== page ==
Material Girls (2006)

500fullIf I could have a wish for Christmas, it’d be to take Paris Hilton, Britney Spears, Kevin Federline, anyone from “American Idol,” and the Duff Sisters, strap them into a bus, drive it off a cliff, and then shit on the charred remains. “Material Girls” is proof that you don’t need brains, talent, or appeal to have a considerable hit film. You just need connections, the right marketing, and a great idea of your niche audience. Fans of the Duffs finally have a film to look forward to while they’re doing their nails and staring off into space. The Duffs aren’t the Barrymores, that’s obvious.

Hilary who looks like a creepy clone of her sister, and Haylie who bears a passing resemblance to Jane Kaczmarek (that’s no compliment) couldn’t have chosen a better project. Two privileged spoiled brats without a clue, or ounce of talent, find themselves in a world that welcomes their looks to help them get to a place they don’t really deserve to be. Life tends to imitate art, doesn’t it? Ninety-eight minutes, folks. Ninety-eight minutes is what the Duffs felt they warranted. In this time, they subject us to horrible cover songs sung by them, horrible dialogue where like they like totally talk like this, and like they like expect us to like like them and junk! I mean seriously, who goes to parties wearing crowns, and large jewelry besides bitchy rich kids?

How can we sympathize for two of the most obnoxious and despicable characters ever written who have nothing more to them than their best memory about their dead dad involving make-up? Do studios actually think teens are this stupid? Well, yes on that last one. Teens are this stupid, but that doesn’t mean I want to be subjected to it on-screen. Sadly enough the Duffs are such terrible actresses I didn’t even buy them as sisters. They clomp around tennising bubble-headed one-liners back and forth incessantly, and they never take the fact that they seem to be close, and transfer it on the big screen. With the “huh?” supporting role from Angelica Houston, to Hilary Duff showing her semi-cleavage to get into an office in an oddly creepy scene, “Material Girls” is a merciless eye gauging on its audience.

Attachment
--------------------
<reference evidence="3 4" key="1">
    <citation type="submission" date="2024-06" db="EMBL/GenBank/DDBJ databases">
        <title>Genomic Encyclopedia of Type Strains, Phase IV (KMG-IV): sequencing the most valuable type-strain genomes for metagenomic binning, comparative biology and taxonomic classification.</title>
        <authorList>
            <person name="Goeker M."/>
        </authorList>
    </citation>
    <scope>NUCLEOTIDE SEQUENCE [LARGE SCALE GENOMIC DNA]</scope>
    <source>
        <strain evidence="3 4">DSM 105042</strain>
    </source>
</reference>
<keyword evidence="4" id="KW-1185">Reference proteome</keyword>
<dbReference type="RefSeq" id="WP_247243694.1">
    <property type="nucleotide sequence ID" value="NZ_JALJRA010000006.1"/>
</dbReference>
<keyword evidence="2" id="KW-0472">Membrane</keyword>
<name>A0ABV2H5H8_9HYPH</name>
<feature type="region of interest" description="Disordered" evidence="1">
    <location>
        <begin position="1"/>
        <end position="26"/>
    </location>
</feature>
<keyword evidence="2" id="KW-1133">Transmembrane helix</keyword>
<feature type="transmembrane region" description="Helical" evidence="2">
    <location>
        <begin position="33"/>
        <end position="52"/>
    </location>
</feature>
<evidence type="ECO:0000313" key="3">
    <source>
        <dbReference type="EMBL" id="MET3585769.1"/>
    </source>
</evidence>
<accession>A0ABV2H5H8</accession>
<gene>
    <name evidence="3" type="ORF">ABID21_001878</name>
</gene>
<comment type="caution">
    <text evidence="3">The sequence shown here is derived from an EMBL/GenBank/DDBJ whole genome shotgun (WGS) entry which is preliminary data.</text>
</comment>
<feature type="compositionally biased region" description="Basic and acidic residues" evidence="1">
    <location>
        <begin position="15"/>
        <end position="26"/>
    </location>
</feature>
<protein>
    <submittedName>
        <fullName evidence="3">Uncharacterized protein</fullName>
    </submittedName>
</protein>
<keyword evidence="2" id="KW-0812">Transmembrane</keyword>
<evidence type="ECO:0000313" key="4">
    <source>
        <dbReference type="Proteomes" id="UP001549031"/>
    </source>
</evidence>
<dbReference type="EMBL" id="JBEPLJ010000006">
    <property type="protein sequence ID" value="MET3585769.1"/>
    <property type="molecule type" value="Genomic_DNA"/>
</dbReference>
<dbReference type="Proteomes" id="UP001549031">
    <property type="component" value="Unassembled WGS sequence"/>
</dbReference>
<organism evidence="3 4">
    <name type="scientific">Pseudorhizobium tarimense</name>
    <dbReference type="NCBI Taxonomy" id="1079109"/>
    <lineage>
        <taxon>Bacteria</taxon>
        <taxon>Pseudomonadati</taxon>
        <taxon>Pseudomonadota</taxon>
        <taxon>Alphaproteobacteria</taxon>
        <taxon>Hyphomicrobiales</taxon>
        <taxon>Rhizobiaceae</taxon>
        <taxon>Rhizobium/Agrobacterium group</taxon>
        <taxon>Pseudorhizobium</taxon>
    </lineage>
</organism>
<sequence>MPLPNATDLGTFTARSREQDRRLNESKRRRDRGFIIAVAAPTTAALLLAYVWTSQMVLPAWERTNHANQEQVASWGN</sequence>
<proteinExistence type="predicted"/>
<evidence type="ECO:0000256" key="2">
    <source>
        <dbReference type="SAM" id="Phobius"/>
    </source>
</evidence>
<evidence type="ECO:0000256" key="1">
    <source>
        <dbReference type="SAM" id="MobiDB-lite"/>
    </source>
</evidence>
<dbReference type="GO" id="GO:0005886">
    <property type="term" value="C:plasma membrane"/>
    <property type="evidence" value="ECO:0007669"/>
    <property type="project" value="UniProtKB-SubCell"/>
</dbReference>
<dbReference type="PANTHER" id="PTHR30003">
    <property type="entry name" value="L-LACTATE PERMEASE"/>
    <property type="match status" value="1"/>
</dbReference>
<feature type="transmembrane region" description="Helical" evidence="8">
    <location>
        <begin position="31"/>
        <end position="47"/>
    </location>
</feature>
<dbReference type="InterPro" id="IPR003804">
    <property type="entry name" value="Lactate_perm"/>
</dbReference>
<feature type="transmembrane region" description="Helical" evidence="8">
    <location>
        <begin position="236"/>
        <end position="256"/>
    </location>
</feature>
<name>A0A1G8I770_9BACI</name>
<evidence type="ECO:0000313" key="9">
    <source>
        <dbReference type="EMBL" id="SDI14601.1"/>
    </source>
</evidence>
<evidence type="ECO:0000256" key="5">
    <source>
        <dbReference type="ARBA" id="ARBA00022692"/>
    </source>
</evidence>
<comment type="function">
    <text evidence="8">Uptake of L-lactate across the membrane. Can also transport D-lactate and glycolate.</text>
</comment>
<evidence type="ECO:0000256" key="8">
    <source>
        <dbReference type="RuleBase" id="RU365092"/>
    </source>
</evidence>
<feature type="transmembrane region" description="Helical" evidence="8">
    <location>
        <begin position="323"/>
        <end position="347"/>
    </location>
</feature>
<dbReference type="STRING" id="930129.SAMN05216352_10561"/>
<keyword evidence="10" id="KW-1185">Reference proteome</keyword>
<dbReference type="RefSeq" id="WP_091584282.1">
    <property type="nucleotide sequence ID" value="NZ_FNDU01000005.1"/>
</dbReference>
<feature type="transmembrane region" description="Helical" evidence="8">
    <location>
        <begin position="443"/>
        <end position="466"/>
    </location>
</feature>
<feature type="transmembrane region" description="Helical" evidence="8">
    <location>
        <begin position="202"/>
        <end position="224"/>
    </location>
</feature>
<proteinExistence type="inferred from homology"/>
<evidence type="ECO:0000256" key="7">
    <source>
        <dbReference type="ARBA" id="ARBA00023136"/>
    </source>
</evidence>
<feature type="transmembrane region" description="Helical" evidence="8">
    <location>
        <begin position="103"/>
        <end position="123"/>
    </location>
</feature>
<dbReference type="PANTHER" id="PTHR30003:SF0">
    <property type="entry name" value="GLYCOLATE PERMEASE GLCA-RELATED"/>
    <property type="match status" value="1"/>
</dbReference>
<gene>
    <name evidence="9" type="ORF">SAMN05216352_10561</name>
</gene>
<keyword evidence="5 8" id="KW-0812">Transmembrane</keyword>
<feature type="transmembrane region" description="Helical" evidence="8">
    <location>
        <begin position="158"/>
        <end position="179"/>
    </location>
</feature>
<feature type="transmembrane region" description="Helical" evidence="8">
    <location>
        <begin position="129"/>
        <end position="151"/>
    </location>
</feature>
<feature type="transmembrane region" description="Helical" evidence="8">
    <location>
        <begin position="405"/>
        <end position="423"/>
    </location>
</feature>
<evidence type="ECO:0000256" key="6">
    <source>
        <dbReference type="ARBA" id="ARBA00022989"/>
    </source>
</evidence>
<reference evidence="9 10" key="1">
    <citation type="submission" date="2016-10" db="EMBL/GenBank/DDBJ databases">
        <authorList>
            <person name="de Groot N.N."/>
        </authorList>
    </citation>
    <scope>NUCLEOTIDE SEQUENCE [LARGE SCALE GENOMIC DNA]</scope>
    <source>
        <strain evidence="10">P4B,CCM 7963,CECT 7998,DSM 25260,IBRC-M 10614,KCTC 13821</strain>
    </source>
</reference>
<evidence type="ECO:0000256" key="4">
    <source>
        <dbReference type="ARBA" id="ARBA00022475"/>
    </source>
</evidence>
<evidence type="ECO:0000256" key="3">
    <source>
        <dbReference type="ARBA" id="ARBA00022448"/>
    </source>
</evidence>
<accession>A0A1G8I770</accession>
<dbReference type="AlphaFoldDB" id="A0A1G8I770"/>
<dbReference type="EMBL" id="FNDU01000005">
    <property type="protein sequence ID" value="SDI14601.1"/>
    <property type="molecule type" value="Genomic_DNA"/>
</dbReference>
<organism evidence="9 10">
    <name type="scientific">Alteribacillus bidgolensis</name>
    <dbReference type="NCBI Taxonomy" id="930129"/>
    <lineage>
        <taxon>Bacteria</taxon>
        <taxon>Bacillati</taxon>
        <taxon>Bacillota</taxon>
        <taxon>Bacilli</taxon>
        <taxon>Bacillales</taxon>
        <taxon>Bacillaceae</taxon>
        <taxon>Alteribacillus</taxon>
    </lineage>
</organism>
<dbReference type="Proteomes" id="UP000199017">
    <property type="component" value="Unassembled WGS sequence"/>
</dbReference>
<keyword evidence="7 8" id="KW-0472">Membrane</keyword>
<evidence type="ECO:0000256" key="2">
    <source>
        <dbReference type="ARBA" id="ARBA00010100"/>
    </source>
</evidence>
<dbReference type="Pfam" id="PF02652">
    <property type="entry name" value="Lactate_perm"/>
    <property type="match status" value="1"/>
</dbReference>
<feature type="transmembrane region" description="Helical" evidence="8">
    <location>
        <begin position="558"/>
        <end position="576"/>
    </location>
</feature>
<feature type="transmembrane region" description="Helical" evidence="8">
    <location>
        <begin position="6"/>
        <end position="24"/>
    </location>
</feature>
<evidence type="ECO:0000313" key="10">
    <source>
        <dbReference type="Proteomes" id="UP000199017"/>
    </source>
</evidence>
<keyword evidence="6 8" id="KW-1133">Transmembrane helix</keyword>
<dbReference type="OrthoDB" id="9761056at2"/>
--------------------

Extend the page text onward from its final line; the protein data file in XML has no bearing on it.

And the thumbs are in there pinching our brains until it ends. Coolidge’s film attempts desperately to be “Clueless” but that’s a misguided aspiration considering “Clueless” is rather bad. The two sisters are like a pair of Alicia Silverstone fan girls, with the same basic appeal. Little looks, little talent, and surprising appeal. Perhaps the spin team for the Duffs assumed watching a movie that didn’t stray too far from the real life of these individuals would be entertaining fodder for their fan base, but they’re grossly mistaken. All these characters ever think about is themselves, even when they barge in on their maid and live with her. They never think about the fact that she’s an immigrant, is disconnected with her daughters, and is out of a job, no, they just basically want their money back.

Have to love when characters redeem themselves… never mind. The film continues on and on with the two living the life of the poor, being jerked around incessantly, and whining about it, while somehow we’re given a hint of an actual plot. Fact is, the characters are utterly irritating, and they’re played by two untalented drones who aren’t too far apart in reality and fiction. If you paid money for this, have mercy on you. Sometimes I hate my job. I really hate it. It’s not the best job in the world, and “Material Girls” is proof of that fact, and they wonder how serial killers are born. The world loves a blonde white chick, no matter what they do. Damn those privileged Duffs. Enjoy it while you can you walking migraines.